Take the 2-minute tour ×
MathOverflow is a question and answer site for professional mathematicians. It's 100% free, no registration required.

A C*-algebra is Rickart if for each $x\in A$ there is a projection $p\in A$ so that $R(x)=pA$.

Here the right-annihilator $R(S)$ of $S\subset A$ is defined as $R(S)=${$a\in A\mid xa=0\, \forall x\in S$ } and $R(x)\equiv R$({x}).

In: Kazuyuki Saito and J. D. Maitland Wright. $C^∗$-algebras which are Grothendieck spaces. Rend. Circ. Mat. Palermo (2), 52(1):141–144, 2003.

an alternative definition is studied: define a C*-algebra to be Rickart if each maximal Abelian *-subalgebra of $A$ is Rickart (or, equivalently, monotone $\sigma$-complete). Equivalently, one may require that every Abelian *-subalgebra is contained in an Abelian Rickart C*-algebra.

This definition is more general and seems to be sufficient for many applications.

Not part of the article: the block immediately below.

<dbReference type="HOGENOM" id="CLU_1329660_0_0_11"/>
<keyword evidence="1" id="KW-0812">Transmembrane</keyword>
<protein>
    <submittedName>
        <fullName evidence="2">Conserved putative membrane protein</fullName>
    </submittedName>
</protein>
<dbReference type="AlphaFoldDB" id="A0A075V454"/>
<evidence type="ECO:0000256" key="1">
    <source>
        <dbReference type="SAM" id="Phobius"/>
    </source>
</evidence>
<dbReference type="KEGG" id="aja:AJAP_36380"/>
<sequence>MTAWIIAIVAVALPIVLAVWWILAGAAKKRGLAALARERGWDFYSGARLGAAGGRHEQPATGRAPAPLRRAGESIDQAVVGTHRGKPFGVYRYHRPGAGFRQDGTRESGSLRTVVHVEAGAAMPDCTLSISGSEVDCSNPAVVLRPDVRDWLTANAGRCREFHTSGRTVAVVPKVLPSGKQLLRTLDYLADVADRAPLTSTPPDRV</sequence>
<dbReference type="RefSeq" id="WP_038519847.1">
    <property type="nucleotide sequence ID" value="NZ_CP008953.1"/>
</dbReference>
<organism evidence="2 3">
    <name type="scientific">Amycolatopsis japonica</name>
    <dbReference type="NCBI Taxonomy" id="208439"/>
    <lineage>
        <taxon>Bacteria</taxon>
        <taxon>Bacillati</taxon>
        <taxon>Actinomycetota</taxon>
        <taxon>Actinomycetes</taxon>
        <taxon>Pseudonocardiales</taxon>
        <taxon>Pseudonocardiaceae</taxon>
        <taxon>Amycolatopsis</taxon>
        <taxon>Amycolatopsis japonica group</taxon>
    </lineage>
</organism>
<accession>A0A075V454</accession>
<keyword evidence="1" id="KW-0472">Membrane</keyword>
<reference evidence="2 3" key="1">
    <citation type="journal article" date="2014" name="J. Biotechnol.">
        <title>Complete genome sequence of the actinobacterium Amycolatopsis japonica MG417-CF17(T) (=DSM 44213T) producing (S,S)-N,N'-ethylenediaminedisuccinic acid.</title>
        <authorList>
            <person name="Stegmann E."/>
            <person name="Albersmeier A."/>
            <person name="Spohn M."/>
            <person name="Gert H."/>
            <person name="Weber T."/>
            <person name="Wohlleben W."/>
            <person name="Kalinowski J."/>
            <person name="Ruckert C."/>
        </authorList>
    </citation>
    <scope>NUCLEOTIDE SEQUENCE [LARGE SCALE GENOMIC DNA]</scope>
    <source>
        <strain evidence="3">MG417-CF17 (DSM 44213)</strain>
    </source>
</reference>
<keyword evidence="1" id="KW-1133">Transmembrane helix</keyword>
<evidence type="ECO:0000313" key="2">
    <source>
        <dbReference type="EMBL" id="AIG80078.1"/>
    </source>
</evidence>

Is this definition in fact equivalent to the original one?

This question recently came up in our investigations in the foundations of quantum theory:

Bohrification of operator algebras and quantum logic

share|improve this question
    
Based on the remarks in your paper, this may deserve the "open-problem" tag. –  Jonas Meyer Jan 14 '10 at 8:57
add comment

Know someone who can answer? Share a link to this question via email, Google+, Twitter, or Facebook.

Your Answer

 
discard

By posting your answer, you agree to the privacy policy and terms of service.

Browse other questions tagged or ask your own question.